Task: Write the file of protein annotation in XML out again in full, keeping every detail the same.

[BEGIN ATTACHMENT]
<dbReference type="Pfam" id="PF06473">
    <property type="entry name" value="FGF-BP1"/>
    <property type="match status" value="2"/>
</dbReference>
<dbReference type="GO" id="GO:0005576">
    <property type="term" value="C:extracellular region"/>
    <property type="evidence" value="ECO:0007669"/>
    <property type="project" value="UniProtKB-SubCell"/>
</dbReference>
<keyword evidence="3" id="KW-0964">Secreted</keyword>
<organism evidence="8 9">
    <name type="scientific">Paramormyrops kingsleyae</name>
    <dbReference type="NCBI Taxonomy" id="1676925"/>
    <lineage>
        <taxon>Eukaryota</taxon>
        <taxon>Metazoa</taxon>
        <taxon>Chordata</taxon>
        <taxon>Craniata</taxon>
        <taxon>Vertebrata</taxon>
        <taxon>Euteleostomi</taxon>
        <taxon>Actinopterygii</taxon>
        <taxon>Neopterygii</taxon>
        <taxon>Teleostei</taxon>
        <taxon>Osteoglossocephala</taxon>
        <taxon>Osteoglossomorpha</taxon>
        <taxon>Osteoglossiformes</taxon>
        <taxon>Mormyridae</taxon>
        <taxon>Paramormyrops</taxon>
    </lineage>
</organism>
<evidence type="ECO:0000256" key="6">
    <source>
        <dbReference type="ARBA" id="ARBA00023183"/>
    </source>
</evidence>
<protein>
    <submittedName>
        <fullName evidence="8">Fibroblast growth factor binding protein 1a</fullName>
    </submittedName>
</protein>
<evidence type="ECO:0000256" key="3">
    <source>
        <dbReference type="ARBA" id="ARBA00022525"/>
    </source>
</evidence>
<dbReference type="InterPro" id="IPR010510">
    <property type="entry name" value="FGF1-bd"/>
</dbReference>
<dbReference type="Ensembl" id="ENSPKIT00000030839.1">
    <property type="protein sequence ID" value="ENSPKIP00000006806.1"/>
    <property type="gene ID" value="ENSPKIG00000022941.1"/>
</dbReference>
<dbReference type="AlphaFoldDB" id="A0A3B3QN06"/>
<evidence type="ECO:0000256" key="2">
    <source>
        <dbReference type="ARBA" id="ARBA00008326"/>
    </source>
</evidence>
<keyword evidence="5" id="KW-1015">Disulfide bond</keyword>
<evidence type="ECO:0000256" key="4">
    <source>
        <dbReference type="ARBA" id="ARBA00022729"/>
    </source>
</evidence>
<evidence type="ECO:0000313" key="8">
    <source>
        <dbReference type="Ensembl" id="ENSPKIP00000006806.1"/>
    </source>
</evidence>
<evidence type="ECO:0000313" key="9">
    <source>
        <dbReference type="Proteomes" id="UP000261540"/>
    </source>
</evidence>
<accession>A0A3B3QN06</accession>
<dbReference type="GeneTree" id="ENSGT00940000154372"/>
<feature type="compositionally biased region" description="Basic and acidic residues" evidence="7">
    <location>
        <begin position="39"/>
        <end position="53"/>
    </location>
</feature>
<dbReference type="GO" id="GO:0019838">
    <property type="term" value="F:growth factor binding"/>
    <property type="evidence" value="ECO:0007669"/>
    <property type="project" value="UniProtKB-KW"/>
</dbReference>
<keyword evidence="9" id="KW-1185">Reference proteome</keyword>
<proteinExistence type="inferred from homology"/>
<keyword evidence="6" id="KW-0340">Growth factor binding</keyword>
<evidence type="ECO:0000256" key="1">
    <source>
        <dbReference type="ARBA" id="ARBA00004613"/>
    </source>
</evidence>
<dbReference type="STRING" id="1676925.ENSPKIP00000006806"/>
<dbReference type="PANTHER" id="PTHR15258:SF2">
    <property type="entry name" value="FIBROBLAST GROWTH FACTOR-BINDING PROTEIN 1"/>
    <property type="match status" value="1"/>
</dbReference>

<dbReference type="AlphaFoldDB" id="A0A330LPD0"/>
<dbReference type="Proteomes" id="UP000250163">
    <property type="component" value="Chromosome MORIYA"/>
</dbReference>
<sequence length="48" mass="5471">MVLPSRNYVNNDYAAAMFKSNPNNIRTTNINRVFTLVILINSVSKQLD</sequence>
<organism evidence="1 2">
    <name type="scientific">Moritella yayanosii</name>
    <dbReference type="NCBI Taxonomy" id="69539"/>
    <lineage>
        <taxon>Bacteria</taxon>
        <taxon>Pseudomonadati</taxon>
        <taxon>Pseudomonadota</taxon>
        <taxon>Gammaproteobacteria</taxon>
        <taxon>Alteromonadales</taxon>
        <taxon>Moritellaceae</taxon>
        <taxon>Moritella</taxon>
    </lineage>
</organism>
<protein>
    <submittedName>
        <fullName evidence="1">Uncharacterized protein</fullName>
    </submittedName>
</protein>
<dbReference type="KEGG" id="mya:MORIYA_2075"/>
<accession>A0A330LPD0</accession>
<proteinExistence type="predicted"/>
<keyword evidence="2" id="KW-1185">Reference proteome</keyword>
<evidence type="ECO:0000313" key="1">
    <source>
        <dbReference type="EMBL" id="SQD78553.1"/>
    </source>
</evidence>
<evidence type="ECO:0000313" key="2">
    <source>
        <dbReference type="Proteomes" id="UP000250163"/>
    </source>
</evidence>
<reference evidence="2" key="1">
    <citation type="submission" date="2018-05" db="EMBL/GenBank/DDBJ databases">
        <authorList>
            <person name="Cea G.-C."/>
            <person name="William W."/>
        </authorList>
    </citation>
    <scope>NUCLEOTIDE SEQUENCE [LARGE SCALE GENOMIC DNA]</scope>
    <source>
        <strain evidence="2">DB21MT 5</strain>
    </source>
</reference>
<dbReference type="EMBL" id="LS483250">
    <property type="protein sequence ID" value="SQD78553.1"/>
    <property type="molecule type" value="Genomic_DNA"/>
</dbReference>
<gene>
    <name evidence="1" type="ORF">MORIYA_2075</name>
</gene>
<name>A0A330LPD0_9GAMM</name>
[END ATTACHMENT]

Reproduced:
<dbReference type="Pfam" id="PF06473">
    <property type="entry name" value="FGF-BP1"/>
    <property type="match status" value="2"/>
</dbReference>
<dbReference type="GO" id="GO:0005576">
    <property type="term" value="C:extracellular region"/>
    <property type="evidence" value="ECO:0007669"/>
    <property type="project" value="UniProtKB-SubCell"/>
</dbReference>
<keyword evidence="3" id="KW-0964">Secreted</keyword>
<organism evidence="8 9">
    <name type="scientific">Paramormyrops kingsleyae</name>
    <dbReference type="NCBI Taxonomy" id="1676925"/>
    <lineage>
        <taxon>Eukaryota</taxon>
        <taxon>Metazoa</taxon>
        <taxon>Chordata</taxon>
        <taxon>Craniata</taxon>
        <taxon>Vertebrata</taxon>
        <taxon>Euteleostomi</taxon>
        <taxon>Actinopterygii</taxon>
        <taxon>Neopterygii</taxon>
        <taxon>Teleostei</taxon>
        <taxon>Osteoglossocephala</taxon>
        <taxon>Osteoglossomorpha</taxon>
        <taxon>Osteoglossiformes</taxon>
        <taxon>Mormyridae</taxon>
        <taxon>Paramormyrops</taxon>
    </lineage>
</organism>
<evidence type="ECO:0000256" key="6">
    <source>
        <dbReference type="ARBA" id="ARBA00023183"/>
    </source>
</evidence>
<protein>
    <submittedName>
        <fullName evidence="8">Fibroblast growth factor binding protein 1a</fullName>
    </submittedName>
</protein>
<evidence type="ECO:0000256" key="3">
    <source>
        <dbReference type="ARBA" id="ARBA00022525"/>
    </source>
</evidence>
<dbReference type="InterPro" id="IPR010510">
    <property type="entry name" value="FGF1-bd"/>
</dbReference>
<dbReference type="Ensembl" id="ENSPKIT00000030839.1">
    <property type="protein sequence ID" value="ENSPKIP00000006806.1"/>
    <property type="gene ID" value="ENSPKIG00000022941.1"/>
</dbReference>
<dbReference type="AlphaFoldDB" id="A0A3B3QN06"/>
<evidence type="ECO:0000256" key="2">
    <source>
        <dbReference type="ARBA" id="ARBA00008326"/>
    </source>
</evidence>
<keyword evidence="5" id="KW-1015">Disulfide bond</keyword>
<evidence type="ECO:0000256" key="4">
    <source>
        <dbReference type="ARBA" id="ARBA00022729"/>
    </source>
</evidence>
<evidence type="ECO:0000313" key="8">
    <source>
        <dbReference type="Ensembl" id="ENSPKIP00000006806.1"/>
    </source>
</evidence>
<evidence type="ECO:0000313" key="9">
    <source>
        <dbReference type="Proteomes" id="UP000261540"/>
    </source>
</evidence>
<accession>A0A3B3QN06</accession>
<dbReference type="GeneTree" id="ENSGT00940000154372"/>
<feature type="compositionally biased region" description="Basic and acidic residues" evidence="7">
    <location>
        <begin position="39"/>
        <end position="53"/>
    </location>
</feature>
<dbReference type="GO" id="GO:0019838">
    <property type="term" value="F:growth factor binding"/>
    <property type="evidence" value="ECO:0007669"/>
    <property type="project" value="UniProtKB-KW"/>
</dbReference>
<keyword evidence="9" id="KW-1185">Reference proteome</keyword>
<proteinExistence type="inferred from homology"/>
<keyword evidence="6" id="KW-0340">Growth factor binding</keyword>
<evidence type="ECO:0000256" key="1">
    <source>
        <dbReference type="ARBA" id="ARBA00004613"/>
    </source>
</evidence>
<dbReference type="STRING" id="1676925.ENSPKIP00000006806"/>
<dbReference type="PANTHER" id="PTHR15258:SF2">
    <property type="entry name" value="FIBROBLAST GROWTH FACTOR-BINDING PROTEIN 1"/>
    <property type="match status" value="1"/>
</dbReference>

<dbReference type="AlphaFoldDB" id="A0A330LPD0"/>
<dbReference type="Proteomes" id="UP000250163">
    <property type="component" value="Chromosome MORIYA"/>
</dbReference>
<sequence length="48" mass="5471">MVLPSRNYVNNDYAAAMFKSNPNNIRTTNINRVFTLVILINSVSKQLD</sequence>
<organism evidence="1 2">
    <name type="scientific">Moritella yayanosii</name>
    <dbReference type="NCBI Taxonomy" id="69539"/>
    <lineage>
        <taxon>Bacteria</taxon>
        <taxon>Pseudomonadati</taxon>
        <taxon>Pseudomonadota</taxon>
        <taxon>Gammaproteobacteria</taxon>
        <taxon>Alteromonadales</taxon>
        <taxon>Moritellaceae</taxon>
        <taxon>Moritella</taxon>
    </lineage>
</organism>
<protein>
    <submittedName>
        <fullName evidence="1">Uncharacterized protein</fullName>
    </submittedName>
</protein>
<dbReference type="KEGG" id="mya:MORIYA_2075"/>
<accession>A0A330LPD0</accession>
<proteinExistence type="predicted"/>
<keyword evidence="2" id="KW-1185">Reference proteome</keyword>
<evidence type="ECO:0000313" key="1">
    <source>
        <dbReference type="EMBL" id="SQD78553.1"/>
    </source>
</evidence>
<evidence type="ECO:0000313" key="2">
    <source>
        <dbReference type="Proteomes" id="UP000250163"/>
    </source>
</evidence>
<reference evidence="2" key="1">
    <citation type="submission" date="2018-05" db="EMBL/GenBank/DDBJ databases">
        <authorList>
            <person name="Cea G.-C."/>
            <person name="William W."/>
        </authorList>
    </citation>
    <scope>NUCLEOTIDE SEQUENCE [LARGE SCALE GENOMIC DNA]</scope>
    <source>
        <strain evidence="2">DB21MT 5</strain>
    </source>
</reference>
<dbReference type="EMBL" id="LS483250">
    <property type="protein sequence ID" value="SQD78553.1"/>
    <property type="molecule type" value="Genomic_DNA"/>
</dbReference>
<gene>
    <name evidence="1" type="ORF">MORIYA_2075</name>
</gene>
<name>A0A330LPD0_9GAMM</name>